Do not go gentle into that good night, Old age should burn and rave at close of day; Rage, rage against the dying of the light.
I have no great history with trikes.
My first one, red and white, came from Monkey Wards and had a temperamental habit of getting its straight-linked pedals ahead of my fat little legs on steep downhills, whacking me in the calves and tossing me over the high side in a toddler-style Fosbury Flop.
Yeah, I rode fixies before fixies were cool.
I was still a single-digit tyke when dad brought home a pair of Honda ATC 90 three-wheelers. If you recall the zero-travel suspension and solid-axle steering of those adorable deathtraps, it’s probably because you carry a good-sized scar to remind you. In my case, it’s a 3-incher across my left thigh.
Still, when the editor says “break a leg,” what’s a literalist to do? My busted ankle meant scrubbing half the summer’s motor-cycling and testing Harley’s new trike instead.
Since the 2009 model year, Harley-Davidson has offered its FLHTCUTG Tri Glide Ultra Classic, a triple-tired Big Twin for aging bikers with rusty frame gussets. In Milwaukee’s lineup, the Tri Glide displaced the factory sidecar rig, which moved units at approximately single-digit rates. While 2009-’10 tri-wheelers were assembled by Lehman Trikes in Spearfish, South Dakota, the 2011 run moved to H-D’s York, Pennsylvania facility. The current model is thus the first all-Harley, native three-wheeler since the putt-putt 1932-’72 Servi-Cars.
I crutched into Eastside Harley-Davidson’s showroom in Bellevue, Washington, to pick up a zero-mile Tri Glide that retails at $30,499. While they bolted up an accessory rack ($189.95) suitable for lashing on my walking sticks, I eyeballed my new ride. The Tré motorvates with a luscious 103-cubic-inch Twin Cam V-twin. A classic Batwing fairing shields its leather sofa cushion, sumo-grade footboards and steamlined luggage.
It looked fine to me, but GM Scott Cook wasn’t feeling the gimp love.
“Are you sure this is a good idea?” he asked Pretty Wife at least three times as I stumped around, examining the beast from all angles. “Is he gonna be okay riding?”
Her Mona Lisa smile was the silent reply of one who pays the life insurance premiums.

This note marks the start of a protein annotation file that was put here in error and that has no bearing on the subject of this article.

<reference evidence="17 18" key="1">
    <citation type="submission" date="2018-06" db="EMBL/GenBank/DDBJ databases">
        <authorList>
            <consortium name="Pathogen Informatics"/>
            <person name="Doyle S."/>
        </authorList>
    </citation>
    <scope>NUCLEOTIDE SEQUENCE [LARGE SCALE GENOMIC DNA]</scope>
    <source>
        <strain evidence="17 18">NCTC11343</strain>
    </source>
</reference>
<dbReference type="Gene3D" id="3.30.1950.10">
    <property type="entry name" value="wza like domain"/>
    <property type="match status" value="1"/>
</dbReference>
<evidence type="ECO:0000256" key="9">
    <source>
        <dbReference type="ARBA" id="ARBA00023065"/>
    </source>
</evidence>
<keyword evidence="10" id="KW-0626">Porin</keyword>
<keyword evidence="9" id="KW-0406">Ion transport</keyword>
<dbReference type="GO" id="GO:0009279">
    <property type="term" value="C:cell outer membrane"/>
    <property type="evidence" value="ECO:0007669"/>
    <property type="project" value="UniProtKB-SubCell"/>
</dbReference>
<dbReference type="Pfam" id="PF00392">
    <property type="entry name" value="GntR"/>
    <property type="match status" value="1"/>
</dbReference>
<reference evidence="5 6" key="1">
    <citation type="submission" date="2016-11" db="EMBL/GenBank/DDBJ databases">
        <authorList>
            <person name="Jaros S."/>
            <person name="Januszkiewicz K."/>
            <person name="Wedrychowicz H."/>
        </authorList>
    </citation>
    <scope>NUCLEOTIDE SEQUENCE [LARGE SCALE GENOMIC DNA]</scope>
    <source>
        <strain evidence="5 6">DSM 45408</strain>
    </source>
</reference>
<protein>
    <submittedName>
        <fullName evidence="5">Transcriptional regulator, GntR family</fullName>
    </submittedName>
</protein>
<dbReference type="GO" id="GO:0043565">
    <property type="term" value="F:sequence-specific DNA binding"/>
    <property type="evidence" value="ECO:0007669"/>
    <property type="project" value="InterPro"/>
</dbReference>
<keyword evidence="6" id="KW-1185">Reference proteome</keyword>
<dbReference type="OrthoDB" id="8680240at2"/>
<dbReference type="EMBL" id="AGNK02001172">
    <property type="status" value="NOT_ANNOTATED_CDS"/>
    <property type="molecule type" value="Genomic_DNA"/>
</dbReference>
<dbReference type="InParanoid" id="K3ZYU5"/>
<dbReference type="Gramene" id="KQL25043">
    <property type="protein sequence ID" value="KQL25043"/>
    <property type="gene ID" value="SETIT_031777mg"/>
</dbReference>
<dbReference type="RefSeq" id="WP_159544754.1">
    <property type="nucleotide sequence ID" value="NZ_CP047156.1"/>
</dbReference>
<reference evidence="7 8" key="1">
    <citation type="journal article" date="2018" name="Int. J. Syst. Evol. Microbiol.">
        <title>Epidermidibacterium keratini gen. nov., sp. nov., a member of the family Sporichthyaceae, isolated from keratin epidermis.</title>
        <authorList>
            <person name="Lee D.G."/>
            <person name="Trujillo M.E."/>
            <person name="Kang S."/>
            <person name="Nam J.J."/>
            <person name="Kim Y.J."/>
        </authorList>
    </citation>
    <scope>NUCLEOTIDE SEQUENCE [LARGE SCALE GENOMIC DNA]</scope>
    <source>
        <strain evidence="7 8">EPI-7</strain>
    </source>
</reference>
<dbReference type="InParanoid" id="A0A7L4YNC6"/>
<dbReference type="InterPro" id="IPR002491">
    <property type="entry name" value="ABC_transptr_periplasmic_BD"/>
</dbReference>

Leathered up like The Gimp in Pulp Fiction, we sallied forth directly into the teeth of a late spring storm. The Leisure Glide shares excellent weather protection with its two-footed progenitor. Six-footers will get damp knees and a dribble over the tops of their helmets only. The characteristic it does not share? Being a motorcycle.
The first thing a three-wheeler course teaches you is never put your boots down. This prevents the Massey Ferguson-style embarrassment of running yourself down from behind—like so many of us did on those little Hondas of yore. Still hurts when I limp about it. The first thing you learn on your own is to dispense with the instinct forcing you to steer down the wheel tracks. Just plant your nosewheel on the grease stripe and leave it there.
Second, trikes do not lean. Not even slightly, although H-D’s people claim a round-shouldered front tire is necessary to lighten steering, and because there is a non-zero amount of sideward tire roll during cornering. I grew to dread the notion of heavier steering as I built my arm strength over the next few days. During a hard stop, you stomp the brake pedal with Kenworth authority to haul down car-sized rear tires. Skinnier tires might allow chassis drifting and improve fuel mileage, perhaps at the cost of appearing overly retro—if that’s even possible in this age of Road King Classics and the 48. Bring on the wide whites!
While it’s no motorcycle, the Gimp Glide is every inch a Harley in the universal attention it attracts. On our first two-up foray, a darkroom denizen of the North City Tavern lurched across 15th Ave. to discover whether Harley’s triple threat had reverse. At my admission, he exploded into mirthless laughter.
“Ha! All you Harley guys make fun of my Gold Wing ’cause it’s got reverse!”
I smiled my gimpiest smile. “Maybe we’re just tired of being called ‘bar hoppers’ by Honda riders.”
I let out the clutch, but he stumbled backward before I could gout-test his toes with the rear wheel. Can’t be too harmless, lest they take my rumbling Rascal for granted…
Mumbling casually along on the fly Tri evoked memories of college days on the Palouse. Shifting at 2200 rpm, two hands firmly shepherding the front end, stomping a pedal to slow and “apexing” wherever traffic engineers painted the line: These weren’t memories of my ’86 Yamaha or even my ’52 Beeza.
They were memories of a grain truck.
Or of an army deuce, famous for the emergency brake you couldn’t release (or even see) without opening the driver door. Similarly obscured, the Tri-Brake hides under the right passenger footboard, fouling it upon release. These are trivial things. Real men don’t fuss about buttery shifting. We make our gearboxes do the whining for us. We smoke parking brakes like mesquite chips.
Scott Cook (right), GM of Eastside Harley-Davidson in Bellevue, is skeptical about the ide
Though it bears no functional resemblance to a motorcycle, this trike is 100 percent pure
Gaining the captain’s chair with a broken ankle requires a high pain threshold and the pat